ATLANTA -- A woman stuck her head into a souvenir stand on International Boulevard and asked, "Got any Day 9 pins?"
Vendor Mark Fahy shook his head no.
"It's gone from the country," he said, in only mild overstatement.
Day 9 was the day of the Centennial Park bombing. And of the daily commemorative pins sold and traded at the Olympics, Day 9 was perhaps the most in demand as the Games came to an end.
Vendors sold them for $25 to $40. Fahy said yesterday that collectors on the street were getting as much as $90. Another vendor said he heard a price of $100.
The bombing left two dead, 111 injured and pin collectors in a morbid frenzy.
So much for any talk that these were the greatest Games ever.
Chief organizer Billy Payne claimed he fulfilled that pledge, but International Olympic Committee president Juan Antonio Samaranch is from Spain, so hometown pride didn't cloud his judgment.
"Most exceptional," is as far as he would go at last night's closing ceremonies, and presumably that covered "most corporate" and "most crowded."
Whatever, the debate is as silly as the medals count.
Samaranch traditionally declares each successive Games the best in history, but not only did he show restraint last night, but he also used the occasion to reflect upon the two darkest moments in Olympic history.
The bombing at Centennial Park.
And the murders of 11 Israeli athletes at the 1972 Games in Munich.
"No act of terrorism has destroyed the Olympic movement, and none ever will," Samaranch said. "More than ever, we are committed to building a better more peaceful world in which all forms of terrorism are eradicated."
Samaranch then asked for a moment of silence, giving the ceremony the proper air of solemnity and honoring a request from the families of the Munich 11 that had been ignored at the five previous Olympiads.
It's simple common sense -- any Olympics marred by a fatal bombing cannot possibly stand as the greatest ever.
And it's a typical American conceit, to think bigger is better.
The Atlanta Olympics featured a record 197 countries, 11,000 athletes and about 9 million spectators. The crowds were so huge, the attendance at the women's events alone was greater than the total attendance in Barcelona.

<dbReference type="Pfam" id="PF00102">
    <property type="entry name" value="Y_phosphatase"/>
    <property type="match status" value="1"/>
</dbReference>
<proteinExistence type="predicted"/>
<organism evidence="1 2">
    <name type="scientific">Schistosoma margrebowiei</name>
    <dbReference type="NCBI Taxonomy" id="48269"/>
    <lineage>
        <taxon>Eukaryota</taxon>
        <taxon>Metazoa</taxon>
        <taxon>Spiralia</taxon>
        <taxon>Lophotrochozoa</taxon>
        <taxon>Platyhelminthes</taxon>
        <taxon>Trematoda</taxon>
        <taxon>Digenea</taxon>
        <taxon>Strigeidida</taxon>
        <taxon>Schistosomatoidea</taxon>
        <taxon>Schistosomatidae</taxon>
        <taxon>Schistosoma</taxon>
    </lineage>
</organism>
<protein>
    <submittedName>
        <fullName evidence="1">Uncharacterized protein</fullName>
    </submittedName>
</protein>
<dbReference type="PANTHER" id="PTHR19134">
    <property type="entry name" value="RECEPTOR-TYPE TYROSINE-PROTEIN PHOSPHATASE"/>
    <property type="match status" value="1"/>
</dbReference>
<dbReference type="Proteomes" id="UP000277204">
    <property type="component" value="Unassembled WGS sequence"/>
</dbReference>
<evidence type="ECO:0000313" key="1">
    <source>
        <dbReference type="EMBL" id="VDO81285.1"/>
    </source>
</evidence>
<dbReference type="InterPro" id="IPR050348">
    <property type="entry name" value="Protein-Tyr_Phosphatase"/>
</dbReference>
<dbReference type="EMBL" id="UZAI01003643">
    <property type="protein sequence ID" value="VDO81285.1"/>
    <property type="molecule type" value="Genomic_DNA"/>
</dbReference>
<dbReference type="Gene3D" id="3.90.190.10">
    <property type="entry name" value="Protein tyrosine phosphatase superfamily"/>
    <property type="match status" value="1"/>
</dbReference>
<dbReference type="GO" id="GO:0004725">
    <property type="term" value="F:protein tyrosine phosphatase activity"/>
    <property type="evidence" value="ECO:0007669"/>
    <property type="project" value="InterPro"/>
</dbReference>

A democratic society thrives on such mass participation, and it was indeed amazing to see 70,000 at women's soccer, 80,000 for morning track and field preliminaries, 20,000 for an 11th-place women's basketball game between Canada and Zaire.
By that measure and others, the Games were a success. The competitions were terrific. The heat was a non-issue. And splashing children turned the five-ring fountain at Centennial Park into the happiest place on Earth.
Still, the crush of humanity created its own problems. The 50,000 volunteers were always friendly, if not always informed, but fans had to wait for transportation and for security, and the bombing only added to checkpoint delays.
All over the city, people remained upbeat, doing the wave on subway platforms at 1 a.m., treating any inconvenience as a small price for a once-in-a-lifetime experience.
But everything was a battle.
These Games were highly disorganized at the start and overly commercial to the finish. The IOC had good reason to be disenchanted with Atlanta '96.
"We will not say these are the best Games ever, certainly not," said Prince Alexandre de Merode of Belgium, an IOC vice president. "The organization was better in Seoul and in Barcelona."
Because the scope wasn't as grand.
Which brings us to the flip side: The IOC knew the downside when it chose Atlanta.
You come to America, you get private officials feuding with public officials, corporations running amok, the whole unruly package.
So, it's rather amusing that these international stuffed shirts took greatest offense with the county-fair atmosphere created by the downtown vendors.
Let's get this straight:
It's OK for Coca-Cola to erect a six-story-high Coke bottle, but it's not OK for some poor slob to try to get in on the action?
The street-vendor program arose from the city of Atlanta's desire to reap part of the financial windfall, rather than see it all go to the organizing committee.
Not surprisingly, IOC officials now say that future host cities likely will need government backing as well as private financing -- a true public-private partnership -- to stage the Games.
That would seem to rule out Dallas in 2008 or any other future U.S. host, but far be it for Samaranch to bite the hand that feeds him -- for American dollars, he'll still make an exception.
"To organize the Games only with private funding can be done only in the United States," Samaranch said. "In other countries around the world, it is impossible."
The good news is, the IOC seems determined to find a better balance. Clearly, the Atlanta organizers made compromises to meet their $1.7 billion budget, resulting in what IOC officials termed a "commercial carnival."
"We need the commercialism," Samaranch said. "But commercialism must not run the Games."
That's an interesting remark from a man who sold the Olympics to NBC for $456 million, only to see the network put a jingoistic, surrealistic spin on his beloved event.
But never mind.
Commercialism extends to every corner of the Olympics, right down to pin trading. Al Falcao, a trader from North York, Ontario, expressed disgust with the demand for the Day 9 pin.
"I think it's bizarre," he said. "People have a craving for acquiring something that's unusual and memorable. But that's not a memorable occasion. It's something you need to put out of your memory."
Alas, good taste was the exception, not the rule.
Like so much with the Olympics, the value of the pins is an illusion.
"Come tomorrow," Falcao said, "you can buy all of them for 25 cents."
Pub Date: 8/05/96